Friday, June 26, 2015

Hold on to your margaritas!

Jurassic World!  My family loved it!  So many great moments, but one of the most memorable scenes for me was also the most brief.  It involved a gentleman evading a pterosaur attack while carefully moving his margaritas.  Two margaritas to be exact.  Epic!  As a mixologist, I fully appreciate this move.  Not to mention how much those drinks must of cost!  Earlier in the movie, a gentleman made a comment about $7 dollar sodas, so I'm sure these puppies must of fetched about 15 bucks a piece!  You bet your ass I'd take my margaritas with me!   I don't have a clip, but a brilliant artist made an animated gif about it!  If you click the picture, it will take you to the source.  
The gentleman who played the "Margarita Man" was actually Jimmy Buffett!  Brilliant!  Margaritaville is actually selling Margaritaville Isla Nublar T-Shirts!  I need to pick one up ASAP.
In honor of Jurassic Park, the movie, & Jimmy Buffett, I give you a Jurassic Margarita made by yours truly!  All the ingredients shown here made with fresh lime juice, dash of simple syrup, salted rim, & dash of cherry juice for effect.  Enjoy!

Wednesday, June 24, 2015

Lego Jurassic World!

The park is open and everybody is talking about Jurassic World!  My family and I loved it and you can say for sure that we are definitely obsessed with the movie.  I love having the feelings I did when I first saw the original film.  Seeing Jurassic World brought back old memories and created new ones for my son Joey.  Along with making a day of going to see Jurassic World, we picked up the Lego game featuring all four films!  Lego Jurassic World is an epic game.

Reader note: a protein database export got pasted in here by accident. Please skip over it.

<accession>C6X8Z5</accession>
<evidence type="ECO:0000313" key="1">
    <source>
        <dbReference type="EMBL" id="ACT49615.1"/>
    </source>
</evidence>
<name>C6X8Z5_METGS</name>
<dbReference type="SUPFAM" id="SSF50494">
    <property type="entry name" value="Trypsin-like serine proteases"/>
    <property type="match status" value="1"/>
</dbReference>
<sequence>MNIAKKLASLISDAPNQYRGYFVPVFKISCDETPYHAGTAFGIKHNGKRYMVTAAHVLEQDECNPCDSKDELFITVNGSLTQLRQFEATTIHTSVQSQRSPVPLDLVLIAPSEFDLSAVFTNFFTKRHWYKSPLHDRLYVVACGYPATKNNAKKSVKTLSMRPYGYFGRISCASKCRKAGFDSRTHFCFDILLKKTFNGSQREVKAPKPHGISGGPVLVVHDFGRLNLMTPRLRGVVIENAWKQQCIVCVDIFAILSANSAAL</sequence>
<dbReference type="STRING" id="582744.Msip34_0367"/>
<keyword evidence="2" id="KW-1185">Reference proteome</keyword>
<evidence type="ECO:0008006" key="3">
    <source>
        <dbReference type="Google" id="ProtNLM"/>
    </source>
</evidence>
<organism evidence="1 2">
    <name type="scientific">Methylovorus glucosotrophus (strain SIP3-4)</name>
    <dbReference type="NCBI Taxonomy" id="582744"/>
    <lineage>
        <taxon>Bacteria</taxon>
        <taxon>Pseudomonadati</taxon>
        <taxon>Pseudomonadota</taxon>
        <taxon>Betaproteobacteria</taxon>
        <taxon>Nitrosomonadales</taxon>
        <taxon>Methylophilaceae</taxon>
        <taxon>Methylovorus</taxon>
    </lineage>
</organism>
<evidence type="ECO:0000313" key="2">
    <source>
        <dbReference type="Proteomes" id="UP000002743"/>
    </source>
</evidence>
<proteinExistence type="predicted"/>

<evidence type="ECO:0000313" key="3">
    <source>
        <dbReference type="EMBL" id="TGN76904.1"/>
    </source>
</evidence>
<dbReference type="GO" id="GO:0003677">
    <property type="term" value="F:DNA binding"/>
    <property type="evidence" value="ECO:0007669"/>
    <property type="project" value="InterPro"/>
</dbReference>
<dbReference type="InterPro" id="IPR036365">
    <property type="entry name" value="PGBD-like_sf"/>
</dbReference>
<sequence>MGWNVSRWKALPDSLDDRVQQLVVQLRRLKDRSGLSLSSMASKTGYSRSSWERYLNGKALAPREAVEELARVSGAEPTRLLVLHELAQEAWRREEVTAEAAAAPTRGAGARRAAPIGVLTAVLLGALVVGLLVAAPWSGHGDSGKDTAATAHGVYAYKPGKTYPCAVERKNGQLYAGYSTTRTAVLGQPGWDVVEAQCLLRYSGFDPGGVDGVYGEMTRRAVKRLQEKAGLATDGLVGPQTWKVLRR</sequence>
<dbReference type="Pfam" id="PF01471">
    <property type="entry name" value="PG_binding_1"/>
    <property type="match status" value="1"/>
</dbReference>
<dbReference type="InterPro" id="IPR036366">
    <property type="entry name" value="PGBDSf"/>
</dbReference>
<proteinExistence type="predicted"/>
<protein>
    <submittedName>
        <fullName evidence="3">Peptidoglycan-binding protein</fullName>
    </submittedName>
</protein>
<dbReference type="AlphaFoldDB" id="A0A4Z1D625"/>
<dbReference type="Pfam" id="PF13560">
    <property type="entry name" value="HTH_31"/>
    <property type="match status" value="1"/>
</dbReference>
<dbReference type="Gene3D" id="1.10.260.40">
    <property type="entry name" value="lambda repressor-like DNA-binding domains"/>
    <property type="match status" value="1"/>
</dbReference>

Lego Jurassic World is an amazing game.  We picked it up prior to seeing the film, so being that the game featured all four films, we were careful to not play the new movie levels.  After all, this game is like playing the movies, but with Legos!  One aspect of the game that definitely stands out is the soundtrack.  Wow, truly wow.  We were so excited and blown away listening to Lego Jurassic World's stunning musical score. From the music to sound effects, this game was perfect.  The game also features the actors voices from all four films!  Another great part of the game my son Joey loves is the comedy that the game implements into the levels and cut scenes. I don't want to spoil the game for those who haven't played it, so I will just say the game has a lot of surprises that are cute and funny.  
OK, so as if this game wasn't awesome enough, it also allows you to create your own Lego characters!  That being said, my son Joey was so excited to create some of daddy's friends that are real people working in the field of paleontology!  How cool is that?  Below are a few examples and I will continue to add more in time as he creates them, so check back to this post soon.  Each character Joey created has a code that you can enter in the Jurassic World's Visitor Center via the game.  Simply enter the code and play as the Lego character you want.  I also included links to learn more about the real people.  Happy Lego building everyone!

Unlock Code:  sBzBCQCyBCDBDBC


Unlock Code:  hCBVBCrCcBCjCQCH

Unlock Code:  BWBXBCnBdBCfBTB

Unlock Code:  QcBwBCwCRCCpBFBJ

Unlock Code:  QBxBPBVCCVCfC



Unlock Code:  QwBfBClBmBClBxBH



Unlock Code:  hCBDCCpCVCCXCxBN

More Coming!  Check back soon!

Tuesday, June 23, 2015

New Jersey's Diplotomodon!

Image from Jurassic Park Institute.
In 1865, paleontologist Joseph Leidy described an isolated tooth found in Gloucester County, New Jersey. He believed it to be a marine reptile at first and named the beast Tomodon. As fate would have it, Joseph Leidy later changed the name to Diplotomodon in 1868 because the original name had been taken for another animal. Ironically enough, a dinosaur by the name of Dryptosaurus would suffer this same name ordeal years later.  Diplotomodon means "double cutting tooth." It lived during the same time as Dryptosaurus.  

In 1870, paleontologist Edward Drinker Cope described the tooth and believed it to be from a carnivorous dinosaur.  This idea is pretty much shared today.  Today, the tooth is mostly regarded as a nomen dubium or simply put, an unknown.  The sad part of this story is that although the tooth was described and photographed, it was lost. Hopefully in the future more will be discovered, but only time will tell.

Works Cited:

Gallagher, William B. When Dinosaurs Roamed New Jersey. New Brunswick, NJ: Rutgers UP, 1997. 104, 110. Print.

New Jersey's Dinosaurs On A Jurassic Park Website?

Wow...remember the Jurassic Park Institute website?  For those of you who don't, the following article appeared in a 12/01/2001 issue of THE Journal: